The Stalin and Molotov Lines
The Stalin and Molotov Lines
Soviet Western Defences 1928-41
Osprey Publishing (UK), Paperback, 9781846031922, 64pp.
Publication Date: September 23, 2008
During the Russian Civil War, the Red Army created a series of fortified areas, or ukreplinnyje rajony (UR), which were to be used not only for defence but were also to act as staging points for offensive operations. Following the end of the war these defences were extended, creating a front that stretched over 2,000km from the Baltic to the Black Sea, that consisted of more than 3,000 positions from forts to machine gun and antitank positions, emplaced tank turrets, and observation and command positions. By the outbreak of World War II, these defenses - known as the Stalin Line - were largely complete.
However, after the Soviet occupation of eastern Poland in October 1939 the Stalin Line was too far behind the new border to be of use as a springboard for an offensive. So, a new set of defenses was begun, named after the Soviet Foreign Minister, Molotov. Equipment was stripped from the Stalin Line, but only 25 percent of the positions had been completed by the time of the German invasion in June 1941 and it proved no match for the Wehrmacht - positions were mostly empty or simply bypassed during the advance. Illustrated with cutaway artwork and rare photographs this book provides a detailed examination of the development of these defensive lines, and the fighting that took place around them in 1941, and is packed with detail and information that is not readily available in the English.
"Surveys World War I Soviet Western defenses, considering plans to build fortifications and analyzing Stalin's steps to remedy faults in defenses." -California Bookwatch, November 2008
"This book tells the story of these Soviet defensive systems, their design, construction, and combat history. With excellent illustrations, it describes the standard types of construction and the weapons they contained. The text is a model of clarity, which puts the complicated history into a coherent narrative, and the maps, while not numerous, are effective. The book closes with suggestions for places to visit remains of the Russian defenses. This is one of the best-written books in the series, and is highly recommended even to those unfamiliar with Soviet fortifications." -Bolling Smith, Coast Defense Journal (November 2008)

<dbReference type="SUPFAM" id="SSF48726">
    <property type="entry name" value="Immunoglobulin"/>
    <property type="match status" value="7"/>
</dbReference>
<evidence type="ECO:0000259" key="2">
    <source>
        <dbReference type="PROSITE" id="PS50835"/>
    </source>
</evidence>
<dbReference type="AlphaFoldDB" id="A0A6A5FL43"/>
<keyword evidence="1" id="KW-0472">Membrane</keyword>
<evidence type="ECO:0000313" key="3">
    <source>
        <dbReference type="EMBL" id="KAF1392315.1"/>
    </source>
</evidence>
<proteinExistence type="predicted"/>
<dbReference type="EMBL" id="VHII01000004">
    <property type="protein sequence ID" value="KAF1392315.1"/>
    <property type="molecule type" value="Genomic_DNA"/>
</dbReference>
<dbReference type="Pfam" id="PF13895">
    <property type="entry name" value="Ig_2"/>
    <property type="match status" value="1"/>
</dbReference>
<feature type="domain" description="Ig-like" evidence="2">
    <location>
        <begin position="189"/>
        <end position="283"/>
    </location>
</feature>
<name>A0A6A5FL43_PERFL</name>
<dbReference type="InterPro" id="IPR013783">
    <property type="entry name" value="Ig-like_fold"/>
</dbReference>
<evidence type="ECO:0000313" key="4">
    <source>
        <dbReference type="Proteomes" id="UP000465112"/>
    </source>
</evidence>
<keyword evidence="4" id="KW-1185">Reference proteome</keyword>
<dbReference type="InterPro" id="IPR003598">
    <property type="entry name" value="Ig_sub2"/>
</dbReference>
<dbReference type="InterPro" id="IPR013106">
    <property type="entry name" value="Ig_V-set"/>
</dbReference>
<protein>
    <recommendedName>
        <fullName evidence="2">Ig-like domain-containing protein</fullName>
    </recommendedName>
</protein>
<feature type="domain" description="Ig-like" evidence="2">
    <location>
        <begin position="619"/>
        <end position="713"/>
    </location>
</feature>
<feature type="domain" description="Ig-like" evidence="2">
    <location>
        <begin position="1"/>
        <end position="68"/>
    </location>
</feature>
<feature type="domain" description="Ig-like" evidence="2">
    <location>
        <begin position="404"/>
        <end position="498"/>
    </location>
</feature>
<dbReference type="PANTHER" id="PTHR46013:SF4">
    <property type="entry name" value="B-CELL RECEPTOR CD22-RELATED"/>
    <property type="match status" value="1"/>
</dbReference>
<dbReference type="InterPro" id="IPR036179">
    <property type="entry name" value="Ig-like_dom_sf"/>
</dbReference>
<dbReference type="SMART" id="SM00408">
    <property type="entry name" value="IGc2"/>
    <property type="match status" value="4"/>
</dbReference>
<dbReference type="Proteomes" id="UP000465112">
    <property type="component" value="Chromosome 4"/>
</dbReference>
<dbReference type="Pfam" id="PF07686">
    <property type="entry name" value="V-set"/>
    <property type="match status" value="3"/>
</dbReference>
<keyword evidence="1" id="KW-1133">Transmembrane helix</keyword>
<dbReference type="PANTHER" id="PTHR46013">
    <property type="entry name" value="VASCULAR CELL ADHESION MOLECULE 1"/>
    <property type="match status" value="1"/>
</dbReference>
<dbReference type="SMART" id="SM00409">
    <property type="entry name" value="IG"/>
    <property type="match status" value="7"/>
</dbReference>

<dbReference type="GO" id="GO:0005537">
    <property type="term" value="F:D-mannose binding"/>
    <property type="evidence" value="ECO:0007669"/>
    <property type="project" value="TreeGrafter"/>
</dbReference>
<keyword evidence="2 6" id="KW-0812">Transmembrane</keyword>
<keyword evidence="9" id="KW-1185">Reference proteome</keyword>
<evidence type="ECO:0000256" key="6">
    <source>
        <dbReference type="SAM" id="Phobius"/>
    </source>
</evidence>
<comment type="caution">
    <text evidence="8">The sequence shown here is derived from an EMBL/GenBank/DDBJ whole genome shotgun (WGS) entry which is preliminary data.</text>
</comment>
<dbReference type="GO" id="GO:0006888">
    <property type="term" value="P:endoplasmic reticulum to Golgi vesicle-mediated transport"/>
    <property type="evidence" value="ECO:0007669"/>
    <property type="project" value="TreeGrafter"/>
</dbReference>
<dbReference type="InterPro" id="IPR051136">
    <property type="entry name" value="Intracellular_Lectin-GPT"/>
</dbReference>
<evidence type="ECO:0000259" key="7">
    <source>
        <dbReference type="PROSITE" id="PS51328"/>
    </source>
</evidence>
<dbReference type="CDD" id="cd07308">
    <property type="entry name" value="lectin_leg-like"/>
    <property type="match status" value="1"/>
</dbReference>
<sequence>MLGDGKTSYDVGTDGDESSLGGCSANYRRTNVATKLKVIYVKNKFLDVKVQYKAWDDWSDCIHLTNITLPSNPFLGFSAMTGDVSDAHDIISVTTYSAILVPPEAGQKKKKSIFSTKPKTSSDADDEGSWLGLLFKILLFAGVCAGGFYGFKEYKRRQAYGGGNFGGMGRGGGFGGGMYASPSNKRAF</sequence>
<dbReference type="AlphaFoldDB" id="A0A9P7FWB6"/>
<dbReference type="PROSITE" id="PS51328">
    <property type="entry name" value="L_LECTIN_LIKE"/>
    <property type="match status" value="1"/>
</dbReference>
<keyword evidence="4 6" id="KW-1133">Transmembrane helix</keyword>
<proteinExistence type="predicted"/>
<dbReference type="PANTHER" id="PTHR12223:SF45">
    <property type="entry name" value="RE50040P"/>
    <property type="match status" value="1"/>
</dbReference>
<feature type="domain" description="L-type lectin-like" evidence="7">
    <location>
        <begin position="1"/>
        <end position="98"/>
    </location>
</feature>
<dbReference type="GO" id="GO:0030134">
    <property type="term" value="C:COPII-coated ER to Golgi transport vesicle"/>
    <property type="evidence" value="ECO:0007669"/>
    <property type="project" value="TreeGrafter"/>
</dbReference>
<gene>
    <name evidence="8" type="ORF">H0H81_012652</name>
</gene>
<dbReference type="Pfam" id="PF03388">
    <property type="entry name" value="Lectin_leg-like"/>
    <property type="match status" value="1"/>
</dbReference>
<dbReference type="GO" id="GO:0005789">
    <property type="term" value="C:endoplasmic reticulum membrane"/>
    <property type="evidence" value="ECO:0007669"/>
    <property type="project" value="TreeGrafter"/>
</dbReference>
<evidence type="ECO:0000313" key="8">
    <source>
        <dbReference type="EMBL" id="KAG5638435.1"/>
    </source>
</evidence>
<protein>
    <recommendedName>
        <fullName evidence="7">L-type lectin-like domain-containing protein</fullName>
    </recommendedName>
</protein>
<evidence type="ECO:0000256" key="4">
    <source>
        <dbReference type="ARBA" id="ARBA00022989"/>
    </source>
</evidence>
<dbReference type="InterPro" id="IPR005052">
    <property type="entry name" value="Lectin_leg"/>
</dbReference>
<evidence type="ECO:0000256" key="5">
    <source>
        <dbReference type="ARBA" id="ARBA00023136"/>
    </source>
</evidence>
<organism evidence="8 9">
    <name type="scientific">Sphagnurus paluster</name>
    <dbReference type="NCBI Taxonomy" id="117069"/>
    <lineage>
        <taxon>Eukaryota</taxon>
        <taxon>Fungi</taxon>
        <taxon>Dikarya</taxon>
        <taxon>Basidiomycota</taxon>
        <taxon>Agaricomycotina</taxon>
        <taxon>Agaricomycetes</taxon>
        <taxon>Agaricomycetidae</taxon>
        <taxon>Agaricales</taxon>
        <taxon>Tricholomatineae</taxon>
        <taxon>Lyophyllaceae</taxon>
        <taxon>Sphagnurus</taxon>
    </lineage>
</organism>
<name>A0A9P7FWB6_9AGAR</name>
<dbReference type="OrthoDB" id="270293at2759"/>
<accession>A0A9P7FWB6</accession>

"Author Neil Short covers the design and development of these [sites], some of which were simply machine gun, some of which had artillery and some that used old tank turrets ... The book will be especially useful to the modeler who likes to do dioramas as there are a nearly unlimited number of possibilities shown in these pages." -Scott Van Aken, modelingmadness.com (September 2008)
"[This book] has more details and information than any other book on the topic written in English, German or French. The author includes a history of the development of both fortified lines and describes the types of structures used from machine positions to the forts that consisted of several combat blocks. The photos and drawings provide good detail on these fortifications along with maps showing the fortified sectors... Both the history buff, and those especially interested in fortifications, will want this book in their library." -J.E. Kaufmann (September 2008)